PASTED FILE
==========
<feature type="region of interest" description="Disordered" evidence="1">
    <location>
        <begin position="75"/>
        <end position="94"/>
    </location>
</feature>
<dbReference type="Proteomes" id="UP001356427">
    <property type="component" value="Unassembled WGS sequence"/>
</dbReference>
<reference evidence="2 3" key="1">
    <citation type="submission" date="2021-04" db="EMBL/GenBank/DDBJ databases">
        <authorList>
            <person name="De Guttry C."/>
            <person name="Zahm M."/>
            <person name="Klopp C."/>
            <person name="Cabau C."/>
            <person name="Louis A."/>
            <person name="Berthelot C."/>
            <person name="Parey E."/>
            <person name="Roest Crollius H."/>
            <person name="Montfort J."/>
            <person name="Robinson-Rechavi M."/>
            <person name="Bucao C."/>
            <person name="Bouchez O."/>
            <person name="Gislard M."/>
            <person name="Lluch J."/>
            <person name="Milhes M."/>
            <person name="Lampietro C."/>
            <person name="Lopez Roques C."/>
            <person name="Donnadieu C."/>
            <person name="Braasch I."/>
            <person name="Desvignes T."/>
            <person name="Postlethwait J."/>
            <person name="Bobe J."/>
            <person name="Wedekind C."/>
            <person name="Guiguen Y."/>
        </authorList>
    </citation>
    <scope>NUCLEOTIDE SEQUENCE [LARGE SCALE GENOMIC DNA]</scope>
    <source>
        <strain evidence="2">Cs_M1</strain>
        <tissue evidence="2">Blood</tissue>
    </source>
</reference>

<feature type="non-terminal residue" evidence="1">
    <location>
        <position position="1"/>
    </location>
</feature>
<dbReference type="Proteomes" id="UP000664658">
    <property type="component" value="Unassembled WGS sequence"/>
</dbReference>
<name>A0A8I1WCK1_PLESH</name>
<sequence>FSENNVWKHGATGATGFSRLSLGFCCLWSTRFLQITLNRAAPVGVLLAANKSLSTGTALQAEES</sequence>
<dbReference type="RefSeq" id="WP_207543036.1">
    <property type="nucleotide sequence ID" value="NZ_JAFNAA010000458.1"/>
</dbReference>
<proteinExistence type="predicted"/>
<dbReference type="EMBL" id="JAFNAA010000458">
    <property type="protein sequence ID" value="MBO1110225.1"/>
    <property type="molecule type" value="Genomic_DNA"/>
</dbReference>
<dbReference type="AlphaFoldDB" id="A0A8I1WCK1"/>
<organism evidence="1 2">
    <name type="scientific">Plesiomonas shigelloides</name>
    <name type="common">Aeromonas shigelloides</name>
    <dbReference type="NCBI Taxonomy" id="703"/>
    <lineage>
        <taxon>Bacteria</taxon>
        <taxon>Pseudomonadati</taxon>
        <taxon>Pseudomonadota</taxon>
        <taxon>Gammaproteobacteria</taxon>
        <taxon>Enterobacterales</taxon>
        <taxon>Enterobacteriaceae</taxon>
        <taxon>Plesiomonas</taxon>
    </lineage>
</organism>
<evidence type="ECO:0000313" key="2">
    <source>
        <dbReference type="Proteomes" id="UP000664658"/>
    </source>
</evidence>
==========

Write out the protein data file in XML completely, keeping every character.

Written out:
<feature type="region of interest" description="Disordered" evidence="1">
    <location>
        <begin position="75"/>
        <end position="94"/>
    </location>
</feature>
<dbReference type="Proteomes" id="UP001356427">
    <property type="component" value="Unassembled WGS sequence"/>
</dbReference>
<reference evidence="2 3" key="1">
    <citation type="submission" date="2021-04" db="EMBL/GenBank/DDBJ databases">
        <authorList>
            <person name="De Guttry C."/>
            <person name="Zahm M."/>
            <person name="Klopp C."/>
            <person name="Cabau C."/>
            <person name="Louis A."/>
            <person name="Berthelot C."/>
            <person name="Parey E."/>
            <person name="Roest Crollius H."/>
            <person name="Montfort J."/>
            <person name="Robinson-Rechavi M."/>
            <person name="Bucao C."/>
            <person name="Bouchez O."/>
            <person name="Gislard M."/>
            <person name="Lluch J."/>
            <person name="Milhes M."/>
            <person name="Lampietro C."/>
            <person name="Lopez Roques C."/>
            <person name="Donnadieu C."/>
            <person name="Braasch I."/>
            <person name="Desvignes T."/>
            <person name="Postlethwait J."/>
            <person name="Bobe J."/>
            <person name="Wedekind C."/>
            <person name="Guiguen Y."/>
        </authorList>
    </citation>
    <scope>NUCLEOTIDE SEQUENCE [LARGE SCALE GENOMIC DNA]</scope>
    <source>
        <strain evidence="2">Cs_M1</strain>
        <tissue evidence="2">Blood</tissue>
    </source>
</reference>

<feature type="non-terminal residue" evidence="1">
    <location>
        <position position="1"/>
    </location>
</feature>
<dbReference type="Proteomes" id="UP000664658">
    <property type="component" value="Unassembled WGS sequence"/>
</dbReference>
<name>A0A8I1WCK1_PLESH</name>
<sequence>FSENNVWKHGATGATGFSRLSLGFCCLWSTRFLQITLNRAAPVGVLLAANKSLSTGTALQAEES</sequence>
<dbReference type="RefSeq" id="WP_207543036.1">
    <property type="nucleotide sequence ID" value="NZ_JAFNAA010000458.1"/>
</dbReference>
<proteinExistence type="predicted"/>
<dbReference type="EMBL" id="JAFNAA010000458">
    <property type="protein sequence ID" value="MBO1110225.1"/>
    <property type="molecule type" value="Genomic_DNA"/>
</dbReference>
<dbReference type="AlphaFoldDB" id="A0A8I1WCK1"/>
<organism evidence="1 2">
    <name type="scientific">Plesiomonas shigelloides</name>
    <name type="common">Aeromonas shigelloides</name>
    <dbReference type="NCBI Taxonomy" id="703"/>
    <lineage>
        <taxon>Bacteria</taxon>
        <taxon>Pseudomonadati</taxon>
        <taxon>Pseudomonadota</taxon>
        <taxon>Gammaproteobacteria</taxon>
        <taxon>Enterobacterales</taxon>
        <taxon>Enterobacteriaceae</taxon>
        <taxon>Plesiomonas</taxon>
    </lineage>
</organism>
<evidence type="ECO:0000313" key="2">
    <source>
        <dbReference type="Proteomes" id="UP000664658"/>
    </source>
</evidence>